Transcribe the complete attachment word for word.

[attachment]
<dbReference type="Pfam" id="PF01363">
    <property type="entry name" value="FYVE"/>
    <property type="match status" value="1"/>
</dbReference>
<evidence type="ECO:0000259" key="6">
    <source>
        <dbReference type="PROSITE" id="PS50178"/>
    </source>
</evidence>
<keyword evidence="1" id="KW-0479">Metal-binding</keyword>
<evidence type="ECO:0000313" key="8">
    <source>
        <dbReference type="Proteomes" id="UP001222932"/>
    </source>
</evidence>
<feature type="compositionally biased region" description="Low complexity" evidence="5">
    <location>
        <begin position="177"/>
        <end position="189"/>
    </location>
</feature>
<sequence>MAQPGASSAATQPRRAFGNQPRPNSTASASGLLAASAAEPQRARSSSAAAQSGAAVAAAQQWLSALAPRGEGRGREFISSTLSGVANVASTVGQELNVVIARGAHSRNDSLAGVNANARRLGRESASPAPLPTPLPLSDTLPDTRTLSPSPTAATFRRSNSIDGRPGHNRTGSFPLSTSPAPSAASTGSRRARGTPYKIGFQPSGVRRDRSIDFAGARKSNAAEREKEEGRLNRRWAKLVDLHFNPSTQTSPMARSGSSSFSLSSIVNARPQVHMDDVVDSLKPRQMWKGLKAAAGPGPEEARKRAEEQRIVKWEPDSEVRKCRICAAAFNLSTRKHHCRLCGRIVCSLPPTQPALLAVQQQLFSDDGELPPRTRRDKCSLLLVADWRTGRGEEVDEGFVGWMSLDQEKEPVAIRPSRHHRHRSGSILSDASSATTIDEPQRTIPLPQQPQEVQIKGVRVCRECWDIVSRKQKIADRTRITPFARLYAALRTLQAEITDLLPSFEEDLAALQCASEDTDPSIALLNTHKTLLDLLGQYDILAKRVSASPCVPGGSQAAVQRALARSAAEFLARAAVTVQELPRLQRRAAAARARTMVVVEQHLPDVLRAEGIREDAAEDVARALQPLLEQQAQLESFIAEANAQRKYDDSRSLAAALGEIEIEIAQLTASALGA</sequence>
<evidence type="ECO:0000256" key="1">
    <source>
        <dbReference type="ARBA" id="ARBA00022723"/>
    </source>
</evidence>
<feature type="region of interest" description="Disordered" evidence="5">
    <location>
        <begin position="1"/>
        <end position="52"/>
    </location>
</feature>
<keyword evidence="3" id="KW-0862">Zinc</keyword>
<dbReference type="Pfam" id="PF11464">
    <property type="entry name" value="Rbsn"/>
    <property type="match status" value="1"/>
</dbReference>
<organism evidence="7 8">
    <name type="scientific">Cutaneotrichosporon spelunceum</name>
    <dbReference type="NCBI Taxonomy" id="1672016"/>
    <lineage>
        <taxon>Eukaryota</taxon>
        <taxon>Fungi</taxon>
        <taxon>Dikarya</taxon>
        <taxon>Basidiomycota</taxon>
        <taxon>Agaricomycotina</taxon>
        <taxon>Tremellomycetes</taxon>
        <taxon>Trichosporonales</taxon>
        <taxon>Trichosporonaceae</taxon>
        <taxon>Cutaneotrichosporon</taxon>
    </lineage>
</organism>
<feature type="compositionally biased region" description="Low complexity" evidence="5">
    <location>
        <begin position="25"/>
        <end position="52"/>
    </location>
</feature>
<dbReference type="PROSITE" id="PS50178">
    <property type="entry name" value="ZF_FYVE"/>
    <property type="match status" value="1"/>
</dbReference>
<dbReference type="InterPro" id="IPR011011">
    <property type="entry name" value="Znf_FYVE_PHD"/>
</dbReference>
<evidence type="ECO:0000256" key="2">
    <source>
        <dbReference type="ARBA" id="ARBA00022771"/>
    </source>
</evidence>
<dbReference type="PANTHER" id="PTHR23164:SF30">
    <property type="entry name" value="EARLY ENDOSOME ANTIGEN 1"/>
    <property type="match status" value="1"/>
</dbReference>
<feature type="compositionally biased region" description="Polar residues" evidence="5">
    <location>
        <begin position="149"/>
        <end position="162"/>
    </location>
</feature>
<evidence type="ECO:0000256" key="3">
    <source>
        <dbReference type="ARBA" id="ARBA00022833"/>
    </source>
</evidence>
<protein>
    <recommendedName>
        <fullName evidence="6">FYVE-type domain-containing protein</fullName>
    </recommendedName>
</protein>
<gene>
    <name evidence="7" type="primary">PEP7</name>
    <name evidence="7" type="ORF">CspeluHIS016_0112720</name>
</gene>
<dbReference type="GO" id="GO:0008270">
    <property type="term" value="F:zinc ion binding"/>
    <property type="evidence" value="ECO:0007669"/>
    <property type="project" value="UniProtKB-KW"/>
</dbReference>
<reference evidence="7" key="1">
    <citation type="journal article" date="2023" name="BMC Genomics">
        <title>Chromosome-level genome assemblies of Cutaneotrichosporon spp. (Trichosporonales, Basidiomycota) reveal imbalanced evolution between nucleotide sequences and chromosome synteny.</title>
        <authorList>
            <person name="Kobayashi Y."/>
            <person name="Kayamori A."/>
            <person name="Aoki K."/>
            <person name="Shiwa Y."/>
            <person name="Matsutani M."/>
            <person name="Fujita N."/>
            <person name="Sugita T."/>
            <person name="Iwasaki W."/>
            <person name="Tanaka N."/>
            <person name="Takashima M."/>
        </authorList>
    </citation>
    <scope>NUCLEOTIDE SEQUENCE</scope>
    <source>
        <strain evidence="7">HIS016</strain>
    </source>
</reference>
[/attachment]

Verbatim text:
<dbReference type="Pfam" id="PF01363">
    <property type="entry name" value="FYVE"/>
    <property type="match status" value="1"/>
</dbReference>
<evidence type="ECO:0000259" key="6">
    <source>
        <dbReference type="PROSITE" id="PS50178"/>
    </source>
</evidence>
<keyword evidence="1" id="KW-0479">Metal-binding</keyword>
<evidence type="ECO:0000313" key="8">
    <source>
        <dbReference type="Proteomes" id="UP001222932"/>
    </source>
</evidence>
<feature type="compositionally biased region" description="Low complexity" evidence="5">
    <location>
        <begin position="177"/>
        <end position="189"/>
    </location>
</feature>
<sequence>MAQPGASSAATQPRRAFGNQPRPNSTASASGLLAASAAEPQRARSSSAAAQSGAAVAAAQQWLSALAPRGEGRGREFISSTLSGVANVASTVGQELNVVIARGAHSRNDSLAGVNANARRLGRESASPAPLPTPLPLSDTLPDTRTLSPSPTAATFRRSNSIDGRPGHNRTGSFPLSTSPAPSAASTGSRRARGTPYKIGFQPSGVRRDRSIDFAGARKSNAAEREKEEGRLNRRWAKLVDLHFNPSTQTSPMARSGSSSFSLSSIVNARPQVHMDDVVDSLKPRQMWKGLKAAAGPGPEEARKRAEEQRIVKWEPDSEVRKCRICAAAFNLSTRKHHCRLCGRIVCSLPPTQPALLAVQQQLFSDDGELPPRTRRDKCSLLLVADWRTGRGEEVDEGFVGWMSLDQEKEPVAIRPSRHHRHRSGSILSDASSATTIDEPQRTIPLPQQPQEVQIKGVRVCRECWDIVSRKQKIADRTRITPFARLYAALRTLQAEITDLLPSFEEDLAALQCASEDTDPSIALLNTHKTLLDLLGQYDILAKRVSASPCVPGGSQAAVQRALARSAAEFLARAAVTVQELPRLQRRAAAARARTMVVVEQHLPDVLRAEGIREDAAEDVARALQPLLEQQAQLESFIAEANAQRKYDDSRSLAAALGEIEIEIAQLTASALGA</sequence>
<evidence type="ECO:0000256" key="1">
    <source>
        <dbReference type="ARBA" id="ARBA00022723"/>
    </source>
</evidence>
<feature type="region of interest" description="Disordered" evidence="5">
    <location>
        <begin position="1"/>
        <end position="52"/>
    </location>
</feature>
<keyword evidence="3" id="KW-0862">Zinc</keyword>
<dbReference type="Pfam" id="PF11464">
    <property type="entry name" value="Rbsn"/>
    <property type="match status" value="1"/>
</dbReference>
<organism evidence="7 8">
    <name type="scientific">Cutaneotrichosporon spelunceum</name>
    <dbReference type="NCBI Taxonomy" id="1672016"/>
    <lineage>
        <taxon>Eukaryota</taxon>
        <taxon>Fungi</taxon>
        <taxon>Dikarya</taxon>
        <taxon>Basidiomycota</taxon>
        <taxon>Agaricomycotina</taxon>
        <taxon>Tremellomycetes</taxon>
        <taxon>Trichosporonales</taxon>
        <taxon>Trichosporonaceae</taxon>
        <taxon>Cutaneotrichosporon</taxon>
    </lineage>
</organism>
<feature type="compositionally biased region" description="Low complexity" evidence="5">
    <location>
        <begin position="25"/>
        <end position="52"/>
    </location>
</feature>
<dbReference type="PROSITE" id="PS50178">
    <property type="entry name" value="ZF_FYVE"/>
    <property type="match status" value="1"/>
</dbReference>
<dbReference type="InterPro" id="IPR011011">
    <property type="entry name" value="Znf_FYVE_PHD"/>
</dbReference>
<evidence type="ECO:0000256" key="2">
    <source>
        <dbReference type="ARBA" id="ARBA00022771"/>
    </source>
</evidence>
<dbReference type="PANTHER" id="PTHR23164:SF30">
    <property type="entry name" value="EARLY ENDOSOME ANTIGEN 1"/>
    <property type="match status" value="1"/>
</dbReference>
<feature type="compositionally biased region" description="Polar residues" evidence="5">
    <location>
        <begin position="149"/>
        <end position="162"/>
    </location>
</feature>
<evidence type="ECO:0000256" key="3">
    <source>
        <dbReference type="ARBA" id="ARBA00022833"/>
    </source>
</evidence>
<protein>
    <recommendedName>
        <fullName evidence="6">FYVE-type domain-containing protein</fullName>
    </recommendedName>
</protein>
<gene>
    <name evidence="7" type="primary">PEP7</name>
    <name evidence="7" type="ORF">CspeluHIS016_0112720</name>
</gene>
<dbReference type="GO" id="GO:0008270">
    <property type="term" value="F:zinc ion binding"/>
    <property type="evidence" value="ECO:0007669"/>
    <property type="project" value="UniProtKB-KW"/>
</dbReference>
<reference evidence="7" key="1">
    <citation type="journal article" date="2023" name="BMC Genomics">
        <title>Chromosome-level genome assemblies of Cutaneotrichosporon spp. (Trichosporonales, Basidiomycota) reveal imbalanced evolution between nucleotide sequences and chromosome synteny.</title>
        <authorList>
            <person name="Kobayashi Y."/>
            <person name="Kayamori A."/>
            <person name="Aoki K."/>
            <person name="Shiwa Y."/>
            <person name="Matsutani M."/>
            <person name="Fujita N."/>
            <person name="Sugita T."/>
            <person name="Iwasaki W."/>
            <person name="Tanaka N."/>
            <person name="Takashima M."/>
        </authorList>
    </citation>
    <scope>NUCLEOTIDE SEQUENCE</scope>
    <source>
        <strain evidence="7">HIS016</strain>
    </source>
</reference>